This month the Department of Communities & Local Government (DCLG) published the Draft Tenant Fees Bill. This is the precursor to the proposed legislation which will ban the charging of any Fee to tenants.
The Bill focuses on several key points:-
- Prohibitions applying to landlords & to Letting Agents
- Prohibited and permitted payments
- Effect of a breach on a tenancy agreement
- Treatment of holding deposit
- Enforcement by local weights and measures authorities
- Financial Penalties
- The Bill also includes amendments to the Consumer Rights Act 2015, that a Letting Agent’s duty to publicise fees on third party websites
Prohibited & Permitted Payments
The Draft Bill is in some places incomprehensible, however, the Prohibited Payments draws the reader in, but a definitive list has yet to be provided. However, anyone could draft a list of what the possible “Prohibited Payments” could be. To add to the “Prohibited” are the “Permitted Payments“. Again there is very little flesh on the bones of the Draft Bill, but we are given the following information as to what will be permitted:
2. Security Deposit – to be capped at the equivalent to 6 week’s rent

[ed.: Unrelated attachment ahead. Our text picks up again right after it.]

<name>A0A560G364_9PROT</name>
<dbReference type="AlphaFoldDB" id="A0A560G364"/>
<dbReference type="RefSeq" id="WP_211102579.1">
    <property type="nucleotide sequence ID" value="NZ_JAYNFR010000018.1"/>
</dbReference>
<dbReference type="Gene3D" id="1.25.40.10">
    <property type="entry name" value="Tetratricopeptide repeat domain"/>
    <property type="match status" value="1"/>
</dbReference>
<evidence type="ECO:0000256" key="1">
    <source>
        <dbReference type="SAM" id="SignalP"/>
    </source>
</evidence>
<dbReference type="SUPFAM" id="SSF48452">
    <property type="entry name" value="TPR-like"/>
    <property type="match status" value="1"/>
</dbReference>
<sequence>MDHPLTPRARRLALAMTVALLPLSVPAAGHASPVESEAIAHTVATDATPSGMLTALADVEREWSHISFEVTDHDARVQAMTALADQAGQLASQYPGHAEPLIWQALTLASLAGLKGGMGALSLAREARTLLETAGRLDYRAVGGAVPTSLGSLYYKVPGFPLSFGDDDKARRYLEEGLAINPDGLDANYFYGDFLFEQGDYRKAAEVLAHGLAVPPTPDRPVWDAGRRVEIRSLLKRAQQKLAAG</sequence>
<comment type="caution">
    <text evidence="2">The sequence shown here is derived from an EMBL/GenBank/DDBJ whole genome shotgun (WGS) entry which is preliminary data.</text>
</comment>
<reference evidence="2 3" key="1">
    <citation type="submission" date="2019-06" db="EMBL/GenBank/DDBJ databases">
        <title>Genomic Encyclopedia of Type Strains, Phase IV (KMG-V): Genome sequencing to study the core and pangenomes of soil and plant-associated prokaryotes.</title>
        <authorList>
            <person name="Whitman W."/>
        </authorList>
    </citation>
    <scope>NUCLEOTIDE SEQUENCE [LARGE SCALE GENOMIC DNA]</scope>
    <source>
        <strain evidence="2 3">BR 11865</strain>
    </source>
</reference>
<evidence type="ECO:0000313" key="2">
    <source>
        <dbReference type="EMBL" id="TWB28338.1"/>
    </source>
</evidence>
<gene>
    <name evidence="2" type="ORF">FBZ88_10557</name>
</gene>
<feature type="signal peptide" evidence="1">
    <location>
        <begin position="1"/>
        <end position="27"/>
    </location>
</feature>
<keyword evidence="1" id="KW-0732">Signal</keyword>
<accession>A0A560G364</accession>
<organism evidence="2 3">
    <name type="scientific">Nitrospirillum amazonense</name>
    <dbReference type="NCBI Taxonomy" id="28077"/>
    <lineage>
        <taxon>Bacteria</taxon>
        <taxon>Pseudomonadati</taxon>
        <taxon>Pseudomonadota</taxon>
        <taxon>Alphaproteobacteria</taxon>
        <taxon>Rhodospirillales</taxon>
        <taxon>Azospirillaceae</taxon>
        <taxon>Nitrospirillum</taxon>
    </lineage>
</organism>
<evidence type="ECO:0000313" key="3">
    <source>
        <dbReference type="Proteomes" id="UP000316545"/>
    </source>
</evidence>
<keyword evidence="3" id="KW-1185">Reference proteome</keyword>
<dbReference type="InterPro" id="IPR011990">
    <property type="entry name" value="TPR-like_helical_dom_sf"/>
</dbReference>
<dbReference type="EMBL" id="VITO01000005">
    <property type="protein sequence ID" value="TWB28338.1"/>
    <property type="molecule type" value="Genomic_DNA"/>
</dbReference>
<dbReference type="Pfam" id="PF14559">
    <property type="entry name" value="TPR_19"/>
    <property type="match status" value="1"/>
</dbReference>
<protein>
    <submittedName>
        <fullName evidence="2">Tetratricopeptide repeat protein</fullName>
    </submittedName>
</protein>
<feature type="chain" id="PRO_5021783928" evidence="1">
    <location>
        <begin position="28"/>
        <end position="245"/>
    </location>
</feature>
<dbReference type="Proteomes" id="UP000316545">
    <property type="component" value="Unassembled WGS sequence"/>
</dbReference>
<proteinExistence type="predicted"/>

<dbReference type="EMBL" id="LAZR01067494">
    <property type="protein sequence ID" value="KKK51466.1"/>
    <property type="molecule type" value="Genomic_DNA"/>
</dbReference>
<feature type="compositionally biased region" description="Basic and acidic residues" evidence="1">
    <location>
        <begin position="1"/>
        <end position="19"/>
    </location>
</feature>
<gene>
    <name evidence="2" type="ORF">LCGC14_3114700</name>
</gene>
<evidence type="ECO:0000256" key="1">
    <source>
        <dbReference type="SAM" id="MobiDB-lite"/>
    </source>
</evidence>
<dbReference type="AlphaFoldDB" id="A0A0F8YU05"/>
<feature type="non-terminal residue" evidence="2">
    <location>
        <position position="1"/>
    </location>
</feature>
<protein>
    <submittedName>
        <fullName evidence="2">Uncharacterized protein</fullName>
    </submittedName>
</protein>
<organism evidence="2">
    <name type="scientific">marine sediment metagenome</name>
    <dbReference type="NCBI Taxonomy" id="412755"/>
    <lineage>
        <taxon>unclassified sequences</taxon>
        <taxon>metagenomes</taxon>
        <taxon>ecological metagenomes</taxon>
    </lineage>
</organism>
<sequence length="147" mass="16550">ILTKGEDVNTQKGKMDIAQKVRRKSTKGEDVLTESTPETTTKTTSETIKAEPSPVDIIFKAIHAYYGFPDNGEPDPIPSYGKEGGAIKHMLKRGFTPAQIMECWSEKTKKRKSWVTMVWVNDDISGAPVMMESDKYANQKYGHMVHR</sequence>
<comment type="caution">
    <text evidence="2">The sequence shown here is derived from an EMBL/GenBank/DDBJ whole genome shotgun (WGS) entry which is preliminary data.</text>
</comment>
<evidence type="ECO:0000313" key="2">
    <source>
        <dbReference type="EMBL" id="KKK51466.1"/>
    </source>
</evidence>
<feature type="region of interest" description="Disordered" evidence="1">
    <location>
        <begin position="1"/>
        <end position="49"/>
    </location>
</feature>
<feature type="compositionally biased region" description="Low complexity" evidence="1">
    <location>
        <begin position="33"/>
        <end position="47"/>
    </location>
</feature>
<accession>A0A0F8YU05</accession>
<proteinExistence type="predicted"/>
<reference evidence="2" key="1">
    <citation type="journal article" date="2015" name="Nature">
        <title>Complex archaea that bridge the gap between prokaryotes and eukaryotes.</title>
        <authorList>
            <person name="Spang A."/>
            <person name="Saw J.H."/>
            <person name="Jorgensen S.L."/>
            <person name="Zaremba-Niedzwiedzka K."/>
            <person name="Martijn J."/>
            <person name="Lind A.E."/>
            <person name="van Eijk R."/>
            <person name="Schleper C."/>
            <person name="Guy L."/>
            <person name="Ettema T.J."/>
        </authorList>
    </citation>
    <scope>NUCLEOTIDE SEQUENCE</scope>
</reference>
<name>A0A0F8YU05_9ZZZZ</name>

3. Holding Deposit – to be capped at the equivalent to one week’s rent
4. Payment in the event of a default
Points 1 & 2 are quite straightforward; Point 3, the “holding deposit” will have TERMS attached to it and time-frames and constraints.
It is Point 4 – Payments in the event of a default which requires a great deal of clarification. The Draft Bill states that this is a payment that a tenant is required to make in the event of a default.
The Bill defines a DEFAULT to mean:-
- A failure by the tenant to make a payment by the due date to the landlord (rent arrears or late rent payments)
- a breach by the tenant of a covenant or condition of the tenancy. (This ranges from and is not limited to – damage, dilapidations, missing items (currently dealt with by the deposit) having a pet without permission, additional occupants at the property without permission, change of sharer, requesting an early termination of contract, carrying out illegal or immoral activity, voluntary or permissive waste and so the list goes on. The list is food for thought – what DCLG finally decide will be of interest because who will decide what amount can be charged for a breach of contract? Will this be open to abuse? Will there be a definitive list of breaches? How will an agent or landlord obtain the “default charge” from tenants?
The Parliamentary Calendar does not currently show any scheduled reading of the Draft Bill so only time will tell what this legislation will impose and allow.